hi so my friend alice has been missing for over 24 hours now and everyone is getting really worried, so if you live around london uk would you please ring 101 if you see this girl, it would mean a lot thank you bye
http://www.bbc.co.uk/news/uk-england-london-28997068 this bbc news story explains more about it so please help if you can #findalice
Please help find Alice - west London - URGENT help needed
PLEASE SIGNAL BOOST THIS
she was last seen in Kew by the canal, but she could have walked anywhere from there
shes only 14 and has health problems that make her seriously vulnerable
another pic of her:
REBLOG YOU NEVER KNOW IF ANY OF YOUR FOLLOWERS MAY LIVE IN WEST LONDON AND KNOW SOMETHING THAT COULD HELP
Go go go this is so important
Guys Alice goes to my school, please please please reblog this especially if you live in London cause the more people that know about this the better.
Veronika Scott was a fashion student at the College for Creative Studies in Detroit when her teacher, Stephen Schock, challenged her class to create a product that filled a need, rather than satisfying or creating a fad. Veronika’s design was a coat for homeless people that could transform into a sleeping bag, since in her city, she says, “you are constantly faced with the homeless epidemic.”
Not only did her design win a International Design Excellence Award from the Industrial Designers Society of America, it’s become the core of Veronika’s nonprofit organization, The Empowerment Plan, which hires people from homeless shelters and transition homes to help her make the coats. Now, three years later, the 24-year-old social entrepreneur expects that her team of 15 seamstresses will produce over 6,000 coats in 2014 — all of which will be distributed free of charge to people living on the streets.
Veronika originally designed the coats seeking input from people at a homeless shelter. After receiving feedback from people who used the prototype over a Detroit winter, she refined the design to create her final version which, in addition to being a waterproof and windproof coat and sleeping bag, also transforms into an over-the-shoulder bag with storage in the arm sockets.
When she started out, Veronika states,
“Everybody told me that my business was going to fail — not because of who I was giving my product to but because of who I was hiring. They said that these homeless women will never make more than a peanut butter and jelly sandwich — you cannot rely on them for anything. And I know my ladies enjoy proving everybody wrong.”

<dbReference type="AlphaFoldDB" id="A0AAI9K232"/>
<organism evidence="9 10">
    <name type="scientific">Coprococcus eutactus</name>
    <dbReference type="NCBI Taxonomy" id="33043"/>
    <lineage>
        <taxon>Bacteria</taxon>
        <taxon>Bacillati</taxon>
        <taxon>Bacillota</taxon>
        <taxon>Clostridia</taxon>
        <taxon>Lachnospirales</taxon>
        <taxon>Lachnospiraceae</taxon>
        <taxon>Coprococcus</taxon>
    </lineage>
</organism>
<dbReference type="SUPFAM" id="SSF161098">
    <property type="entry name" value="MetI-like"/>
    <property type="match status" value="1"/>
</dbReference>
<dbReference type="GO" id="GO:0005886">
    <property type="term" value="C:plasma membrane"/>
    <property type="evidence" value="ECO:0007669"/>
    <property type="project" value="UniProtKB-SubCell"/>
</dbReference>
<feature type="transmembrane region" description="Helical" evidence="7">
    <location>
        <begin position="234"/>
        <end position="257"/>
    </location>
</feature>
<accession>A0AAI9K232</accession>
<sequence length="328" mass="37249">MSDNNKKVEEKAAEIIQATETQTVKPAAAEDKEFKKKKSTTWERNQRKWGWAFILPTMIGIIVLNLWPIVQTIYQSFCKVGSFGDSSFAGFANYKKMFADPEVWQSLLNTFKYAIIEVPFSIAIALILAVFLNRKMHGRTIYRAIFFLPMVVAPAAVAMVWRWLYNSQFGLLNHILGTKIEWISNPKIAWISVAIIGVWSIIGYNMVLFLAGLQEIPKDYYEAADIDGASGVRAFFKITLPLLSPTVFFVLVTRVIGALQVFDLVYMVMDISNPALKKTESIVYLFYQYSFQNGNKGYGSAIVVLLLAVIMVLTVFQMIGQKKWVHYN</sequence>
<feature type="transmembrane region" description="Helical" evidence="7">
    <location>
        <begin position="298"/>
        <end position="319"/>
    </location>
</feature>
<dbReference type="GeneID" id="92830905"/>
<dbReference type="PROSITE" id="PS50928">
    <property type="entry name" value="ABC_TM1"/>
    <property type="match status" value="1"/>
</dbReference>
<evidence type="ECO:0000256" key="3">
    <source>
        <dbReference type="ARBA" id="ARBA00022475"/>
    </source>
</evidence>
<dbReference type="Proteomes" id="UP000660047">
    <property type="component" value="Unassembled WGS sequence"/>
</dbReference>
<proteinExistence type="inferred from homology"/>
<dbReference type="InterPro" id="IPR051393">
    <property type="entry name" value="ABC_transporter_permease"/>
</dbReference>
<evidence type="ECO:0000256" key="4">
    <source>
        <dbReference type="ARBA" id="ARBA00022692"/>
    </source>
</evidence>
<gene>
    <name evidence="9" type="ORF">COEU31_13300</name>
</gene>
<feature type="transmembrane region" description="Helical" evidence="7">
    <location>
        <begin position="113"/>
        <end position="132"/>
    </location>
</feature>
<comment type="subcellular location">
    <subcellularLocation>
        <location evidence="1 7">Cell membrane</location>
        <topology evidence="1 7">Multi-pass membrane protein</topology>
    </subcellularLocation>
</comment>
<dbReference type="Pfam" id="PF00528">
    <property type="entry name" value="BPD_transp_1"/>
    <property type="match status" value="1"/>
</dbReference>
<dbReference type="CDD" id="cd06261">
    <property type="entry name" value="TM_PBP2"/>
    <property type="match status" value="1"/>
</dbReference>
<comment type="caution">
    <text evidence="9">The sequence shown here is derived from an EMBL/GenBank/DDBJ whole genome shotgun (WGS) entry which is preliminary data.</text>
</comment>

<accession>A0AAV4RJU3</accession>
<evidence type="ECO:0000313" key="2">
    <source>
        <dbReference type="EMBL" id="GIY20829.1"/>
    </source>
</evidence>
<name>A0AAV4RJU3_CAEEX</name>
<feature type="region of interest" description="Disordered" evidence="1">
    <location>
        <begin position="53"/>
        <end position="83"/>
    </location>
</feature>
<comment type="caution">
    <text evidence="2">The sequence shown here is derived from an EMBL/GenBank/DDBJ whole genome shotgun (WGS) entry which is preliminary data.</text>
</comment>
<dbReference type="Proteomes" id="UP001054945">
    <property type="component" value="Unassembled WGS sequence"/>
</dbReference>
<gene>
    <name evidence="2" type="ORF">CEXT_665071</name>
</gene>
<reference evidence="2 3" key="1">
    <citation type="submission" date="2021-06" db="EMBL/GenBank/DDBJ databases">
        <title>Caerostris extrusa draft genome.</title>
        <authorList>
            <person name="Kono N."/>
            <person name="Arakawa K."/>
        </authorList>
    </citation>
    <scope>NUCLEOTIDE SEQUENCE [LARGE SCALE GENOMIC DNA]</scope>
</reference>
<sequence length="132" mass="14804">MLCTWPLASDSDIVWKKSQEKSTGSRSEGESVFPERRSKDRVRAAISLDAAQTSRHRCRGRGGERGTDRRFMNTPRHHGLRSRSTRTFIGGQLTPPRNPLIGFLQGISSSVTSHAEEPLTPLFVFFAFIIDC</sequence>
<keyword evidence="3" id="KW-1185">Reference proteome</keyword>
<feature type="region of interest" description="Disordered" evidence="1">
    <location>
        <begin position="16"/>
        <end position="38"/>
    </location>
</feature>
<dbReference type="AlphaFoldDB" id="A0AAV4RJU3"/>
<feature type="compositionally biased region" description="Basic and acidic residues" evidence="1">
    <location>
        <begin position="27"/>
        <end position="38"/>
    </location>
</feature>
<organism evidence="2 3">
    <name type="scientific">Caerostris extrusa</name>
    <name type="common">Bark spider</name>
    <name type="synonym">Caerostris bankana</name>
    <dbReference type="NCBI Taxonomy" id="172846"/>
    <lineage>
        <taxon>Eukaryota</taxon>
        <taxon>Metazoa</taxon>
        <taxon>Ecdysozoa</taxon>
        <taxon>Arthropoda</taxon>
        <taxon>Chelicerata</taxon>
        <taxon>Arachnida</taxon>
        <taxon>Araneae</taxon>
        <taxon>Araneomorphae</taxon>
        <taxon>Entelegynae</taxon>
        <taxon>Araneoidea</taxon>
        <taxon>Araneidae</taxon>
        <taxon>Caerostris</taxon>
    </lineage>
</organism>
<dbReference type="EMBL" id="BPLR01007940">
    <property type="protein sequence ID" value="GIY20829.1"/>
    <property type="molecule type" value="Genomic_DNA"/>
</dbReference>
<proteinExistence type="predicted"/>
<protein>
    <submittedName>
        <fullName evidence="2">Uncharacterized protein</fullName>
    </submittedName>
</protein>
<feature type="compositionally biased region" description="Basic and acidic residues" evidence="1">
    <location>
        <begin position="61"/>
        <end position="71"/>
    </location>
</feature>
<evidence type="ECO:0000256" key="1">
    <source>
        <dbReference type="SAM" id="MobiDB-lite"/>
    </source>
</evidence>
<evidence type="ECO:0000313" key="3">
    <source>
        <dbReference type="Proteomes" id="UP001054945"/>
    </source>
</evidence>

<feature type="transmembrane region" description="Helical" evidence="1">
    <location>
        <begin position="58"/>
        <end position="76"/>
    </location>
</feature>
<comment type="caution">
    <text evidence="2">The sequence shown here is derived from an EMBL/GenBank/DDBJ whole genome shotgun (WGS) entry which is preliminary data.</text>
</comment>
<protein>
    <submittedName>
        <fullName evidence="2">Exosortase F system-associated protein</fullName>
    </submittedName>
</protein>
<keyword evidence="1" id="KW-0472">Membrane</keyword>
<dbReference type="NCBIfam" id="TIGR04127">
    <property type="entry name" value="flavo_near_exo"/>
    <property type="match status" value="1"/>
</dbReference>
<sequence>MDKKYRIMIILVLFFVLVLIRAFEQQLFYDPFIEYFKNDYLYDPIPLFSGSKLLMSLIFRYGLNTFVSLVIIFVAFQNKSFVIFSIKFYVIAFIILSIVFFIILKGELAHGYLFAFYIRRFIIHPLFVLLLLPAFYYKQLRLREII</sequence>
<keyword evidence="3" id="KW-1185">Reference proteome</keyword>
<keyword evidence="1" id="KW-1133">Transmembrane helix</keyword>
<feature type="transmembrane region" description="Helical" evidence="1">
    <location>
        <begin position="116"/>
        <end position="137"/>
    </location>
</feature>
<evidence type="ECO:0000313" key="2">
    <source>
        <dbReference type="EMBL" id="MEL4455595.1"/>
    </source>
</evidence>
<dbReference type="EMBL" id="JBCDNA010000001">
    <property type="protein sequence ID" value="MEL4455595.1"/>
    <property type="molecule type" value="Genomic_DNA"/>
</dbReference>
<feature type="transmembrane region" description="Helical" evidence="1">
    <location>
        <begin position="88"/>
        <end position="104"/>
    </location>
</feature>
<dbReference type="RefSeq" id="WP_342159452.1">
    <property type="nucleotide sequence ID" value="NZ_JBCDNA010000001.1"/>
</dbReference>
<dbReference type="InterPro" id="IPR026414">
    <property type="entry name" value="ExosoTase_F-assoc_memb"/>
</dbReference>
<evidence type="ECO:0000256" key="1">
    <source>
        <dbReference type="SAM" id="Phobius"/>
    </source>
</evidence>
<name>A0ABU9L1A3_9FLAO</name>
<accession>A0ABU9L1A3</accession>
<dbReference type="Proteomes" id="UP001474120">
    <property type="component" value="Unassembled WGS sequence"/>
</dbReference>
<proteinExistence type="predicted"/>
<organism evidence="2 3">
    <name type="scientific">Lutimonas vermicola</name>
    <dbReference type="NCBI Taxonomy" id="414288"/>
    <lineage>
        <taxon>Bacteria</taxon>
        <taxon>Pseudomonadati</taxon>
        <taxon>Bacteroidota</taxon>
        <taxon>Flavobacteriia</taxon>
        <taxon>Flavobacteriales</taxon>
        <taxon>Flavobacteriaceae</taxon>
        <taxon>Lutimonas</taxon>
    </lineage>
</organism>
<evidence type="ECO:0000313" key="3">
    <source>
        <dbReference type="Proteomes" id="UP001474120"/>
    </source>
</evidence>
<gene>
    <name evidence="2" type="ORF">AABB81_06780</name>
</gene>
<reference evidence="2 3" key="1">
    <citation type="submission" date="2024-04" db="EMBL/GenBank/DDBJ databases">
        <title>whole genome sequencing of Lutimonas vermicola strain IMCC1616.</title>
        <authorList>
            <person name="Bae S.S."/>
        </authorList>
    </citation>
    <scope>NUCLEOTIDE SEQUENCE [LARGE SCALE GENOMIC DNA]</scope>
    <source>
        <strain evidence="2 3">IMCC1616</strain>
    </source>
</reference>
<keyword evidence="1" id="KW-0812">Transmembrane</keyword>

And, their impact is growing — according to CNN, which recently honored Veronika as one of their 10 Visionary Women of 2014, “The Empowerment Plan expects to launch a ‘buy one, give one’ program that will make it sustainable beyond the donations and sponsorships that keep it running now. Hunters and backpackers who’ve asked to buy the coat will be able to do so, and the Empowerment Plan will still create coats for homeless people who need them.”
Veronika is also excited to show other clothing producers that local manufacturing is possible: “I think we’re going to show a lot of people: you think it’s outdated to do manufacturing in your neighborhood, but I think it’s something that we have to do in the future, where it’s sustainable, where you invest in people, where they’re not interchangeable parts.”
You can read more about Veronika’s organization on CNN, or watch a short video about her work here.
To learn more about The Empowerment Plan or how you can support their work, visit http://www.empowermentplan.org/
For a wonderful book about women’s great inventions throughout history, check out “Girls Think of Everything” for readers 8 to 13.
For those in the US who would like to support efforts to end homelessness and help the over 600,000 people who experience homelessness on any given night, visit the National Alliance to End Homelessness athttp://www.naeh.org/ or to find a local homeless shelter to support in your area, visit http://www.homelessshelterdirectory.org/
Important in so many ways.
This is amazing and wonderful.
Yes, you can say “I wouldn’t have worn that” or “I wouldn’t style my hair like that” because you are entitled to think that some things are maybe not that good looking. You are entitled to your opinions.
No, you should NOT say “She shouldn’t wear that” or “He shouldn’t style his hair like that” because what other people wear or do with themselves are non of your business! They are entitled to not having to listen to your opinions.
This lack of notes is disturbing.
yes it is .. blog more people
The notes are very disappointing. Especially to me.
I give a fuck about both
I care about all victims of domestic violence and rape, I don’t give a shit about gender.
has this been done before or….
For example, you can:
- be in a shampoo commercial
- start a boy band:
- spot some choice booty:
- break into song:
- see some people in frankly offensive outfits:
- attend a metal show:
- listen to some sick jams:
- discover zombieism:
- sample some tasty snacks:
- watch someone get burned bad:
- find something you really like:
- find something you really, really like:
- find something you REALLY REALLY LIKE:
- and wonder if you left the stove on: